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More often than not, when we look at the prison system there is a statistically higher chance of the person being non-white. A staggering 2,306 people who are Black out of every 100,000 person imprisoned to be exact [1]. What exactly does that tell us?


According to an analysis done by the ABC7 News I-Team [2], Black people are 4.2 times more likely to be arrested over a white person in the Bay Area alone. When you look at the previous statistic the study is not surprising at all.


With the recent tide of racial disparity that has been ravaging our country it has since worsened with the advent of the Trump administration. The hateful rhetoric that was spread during the term further divided the people and their liberties. Fortunately, the plight of Black America has not all been in vain.


As we enter a new year with a new administration, there is hope that we can reform the justice system that has failed so many. Furthermore, look into cases of those who have been wrongfully accused. Another epidemic that has crippled the Black community.


On June 4, 1983, a community in Chino Hills, California was rocked by the brutal murder of a family. Peggy Ryen, her husband Doug, their 11-year-old daughter Jessica, and an 11-year-old neighbor Christopher Hughes, lost their lives that night.


Despite several eyewitnesses reporting seeing multiple assailants that night, authorities were fixated on one suspect, Kevin Cooper. Cooper had unfortunately had his share of run ins as a burglar at the time. He had escaped a local prison and was on the run. During the night of the murder Cooper was in hiding at a vacant house near the Ryen home.


The sole survivor of the incident Josh Ryen,10 at the time, originally recalled three perpetrators that night. He believed his attackers to be white or Mexican. In a later court proceeding, Ryen would recant his account while being questioned; saying he only saw “one shadow” believed to be Cooper. Kevin Cooper was subsequently sentenced to death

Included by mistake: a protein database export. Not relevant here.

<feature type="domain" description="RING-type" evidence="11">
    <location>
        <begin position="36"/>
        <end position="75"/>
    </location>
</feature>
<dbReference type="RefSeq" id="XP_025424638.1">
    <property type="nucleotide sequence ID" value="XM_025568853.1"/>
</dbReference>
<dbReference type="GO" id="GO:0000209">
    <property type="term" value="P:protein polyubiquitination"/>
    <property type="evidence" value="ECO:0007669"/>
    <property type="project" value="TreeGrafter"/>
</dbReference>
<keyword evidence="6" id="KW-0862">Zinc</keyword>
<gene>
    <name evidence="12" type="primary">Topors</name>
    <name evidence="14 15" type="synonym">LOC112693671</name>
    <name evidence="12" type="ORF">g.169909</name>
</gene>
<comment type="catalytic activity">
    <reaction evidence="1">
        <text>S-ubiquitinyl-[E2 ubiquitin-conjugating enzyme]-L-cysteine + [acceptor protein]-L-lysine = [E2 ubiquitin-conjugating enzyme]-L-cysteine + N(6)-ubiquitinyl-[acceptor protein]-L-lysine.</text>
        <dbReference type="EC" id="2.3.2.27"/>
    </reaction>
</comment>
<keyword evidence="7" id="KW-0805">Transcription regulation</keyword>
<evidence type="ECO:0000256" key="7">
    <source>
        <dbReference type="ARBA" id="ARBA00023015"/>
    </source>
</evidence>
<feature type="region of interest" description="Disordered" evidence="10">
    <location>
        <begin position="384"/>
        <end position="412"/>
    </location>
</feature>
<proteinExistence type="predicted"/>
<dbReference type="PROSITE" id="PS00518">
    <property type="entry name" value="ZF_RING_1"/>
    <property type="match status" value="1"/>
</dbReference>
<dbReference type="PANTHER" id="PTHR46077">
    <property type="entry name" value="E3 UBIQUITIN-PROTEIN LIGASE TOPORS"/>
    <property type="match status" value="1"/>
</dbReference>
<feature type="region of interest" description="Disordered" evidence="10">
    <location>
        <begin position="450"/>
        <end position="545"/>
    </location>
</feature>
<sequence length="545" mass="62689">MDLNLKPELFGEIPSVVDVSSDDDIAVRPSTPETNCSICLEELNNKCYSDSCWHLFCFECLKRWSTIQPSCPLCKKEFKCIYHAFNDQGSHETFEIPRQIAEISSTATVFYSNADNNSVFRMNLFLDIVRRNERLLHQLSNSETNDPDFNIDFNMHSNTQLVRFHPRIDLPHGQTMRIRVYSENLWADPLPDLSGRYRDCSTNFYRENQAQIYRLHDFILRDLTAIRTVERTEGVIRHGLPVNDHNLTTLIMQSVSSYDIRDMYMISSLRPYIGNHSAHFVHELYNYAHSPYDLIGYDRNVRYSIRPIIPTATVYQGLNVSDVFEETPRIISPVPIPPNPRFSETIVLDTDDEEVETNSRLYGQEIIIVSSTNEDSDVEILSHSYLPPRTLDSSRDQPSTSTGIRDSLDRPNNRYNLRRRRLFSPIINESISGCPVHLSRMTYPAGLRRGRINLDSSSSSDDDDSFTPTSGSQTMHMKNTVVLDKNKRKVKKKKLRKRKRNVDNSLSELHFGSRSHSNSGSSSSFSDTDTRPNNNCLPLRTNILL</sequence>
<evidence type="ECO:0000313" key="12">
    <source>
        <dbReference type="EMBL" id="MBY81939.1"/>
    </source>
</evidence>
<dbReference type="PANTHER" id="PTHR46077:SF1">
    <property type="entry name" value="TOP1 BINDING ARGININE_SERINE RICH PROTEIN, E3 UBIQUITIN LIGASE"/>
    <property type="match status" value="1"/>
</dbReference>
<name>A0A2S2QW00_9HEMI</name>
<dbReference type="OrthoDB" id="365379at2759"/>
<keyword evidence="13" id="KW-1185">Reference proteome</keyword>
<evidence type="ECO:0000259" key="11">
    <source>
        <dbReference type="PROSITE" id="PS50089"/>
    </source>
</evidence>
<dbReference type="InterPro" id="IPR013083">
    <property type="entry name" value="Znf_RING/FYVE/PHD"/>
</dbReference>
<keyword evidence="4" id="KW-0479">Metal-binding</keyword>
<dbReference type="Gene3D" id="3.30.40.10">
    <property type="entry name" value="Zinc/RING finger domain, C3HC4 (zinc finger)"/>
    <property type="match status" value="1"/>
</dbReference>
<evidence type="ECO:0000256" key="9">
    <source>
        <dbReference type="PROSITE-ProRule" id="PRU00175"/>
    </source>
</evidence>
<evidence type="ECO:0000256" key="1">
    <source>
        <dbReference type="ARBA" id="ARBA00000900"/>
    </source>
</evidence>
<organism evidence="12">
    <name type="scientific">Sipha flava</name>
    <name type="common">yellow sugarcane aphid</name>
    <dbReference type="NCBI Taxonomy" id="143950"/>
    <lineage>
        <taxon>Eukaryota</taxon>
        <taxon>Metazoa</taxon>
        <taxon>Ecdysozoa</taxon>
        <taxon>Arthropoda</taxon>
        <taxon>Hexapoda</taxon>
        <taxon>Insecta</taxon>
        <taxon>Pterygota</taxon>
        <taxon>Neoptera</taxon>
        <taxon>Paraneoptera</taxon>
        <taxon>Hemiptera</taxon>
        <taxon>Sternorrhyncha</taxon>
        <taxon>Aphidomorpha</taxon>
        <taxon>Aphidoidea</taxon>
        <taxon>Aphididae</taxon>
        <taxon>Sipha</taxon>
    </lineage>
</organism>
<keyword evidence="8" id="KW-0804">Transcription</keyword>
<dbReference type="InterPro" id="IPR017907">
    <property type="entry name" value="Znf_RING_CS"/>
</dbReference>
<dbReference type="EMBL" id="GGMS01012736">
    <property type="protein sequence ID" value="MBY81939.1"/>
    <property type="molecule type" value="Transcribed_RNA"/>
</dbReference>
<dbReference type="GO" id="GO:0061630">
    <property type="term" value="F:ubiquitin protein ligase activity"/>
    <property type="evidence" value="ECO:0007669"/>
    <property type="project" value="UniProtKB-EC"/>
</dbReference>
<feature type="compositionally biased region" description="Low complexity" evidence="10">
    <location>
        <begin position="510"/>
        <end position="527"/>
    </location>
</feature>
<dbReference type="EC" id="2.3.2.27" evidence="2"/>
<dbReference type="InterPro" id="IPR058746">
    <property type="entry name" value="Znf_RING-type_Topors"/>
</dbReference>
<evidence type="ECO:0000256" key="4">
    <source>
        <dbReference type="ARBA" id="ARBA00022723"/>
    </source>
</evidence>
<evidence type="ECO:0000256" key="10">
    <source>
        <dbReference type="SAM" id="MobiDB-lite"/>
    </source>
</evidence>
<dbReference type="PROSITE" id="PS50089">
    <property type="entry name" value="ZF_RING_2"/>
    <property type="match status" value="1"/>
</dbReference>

Cooper has now spent more than half of his life spent on death row. Till this day he maintains his innocence. Over the years there have been calls to retest the evidence, which has been thought to be heavily contaminated. In addition to the contamination, is the lack of evidence actually placing Cooper at the scene of the crime.


To many, Cooper’s case has been often criticized as sloppy policework, but more poignantly, racially motivated. It is truly a tragedy on all sides of the spectrum. To those who have lost their lives in the crime, to the sole survivor of the fated night, and to a man whose life has been literally hanging in the balance for over 30 years.


It goes without saying, I definitely think there is something that speaks volumes about Cooper’s case and many who share the same profile. As someone who is Asian-American, it is painful to see people of a different ethnicity struggle to just exist in a country that simply has not cared for them. The systematic racism of this country runs deep, and it has only marginally changed over the years. Cooper and those like him, have brought a perspective that is only known to the Black community: a justice system that is fraught with corruption.


For those who stay optimistic for Cooper, celebrities have come to advocate for his case. From the likes of Kim Kardashian to our Vice President Kamala Harris.


I personally absolutely abhor the Kardashians. But if Kim Kardashian seeks to use her celebrity in a way that can help a marginalized community, I’m all for it.


The significance of Kevin Cooper’s case has been an eyeopener. It is asking us to question the racial narrative that has been so imbedded into our society. Perhaps, it us leading to a catalyst for our country to rise above the mistakes of the past. Maybe it is then, that we can move towards a better, more progressive future.


Read the full and compelling CBS interview with Kevin Cooper and Josh Wren here.

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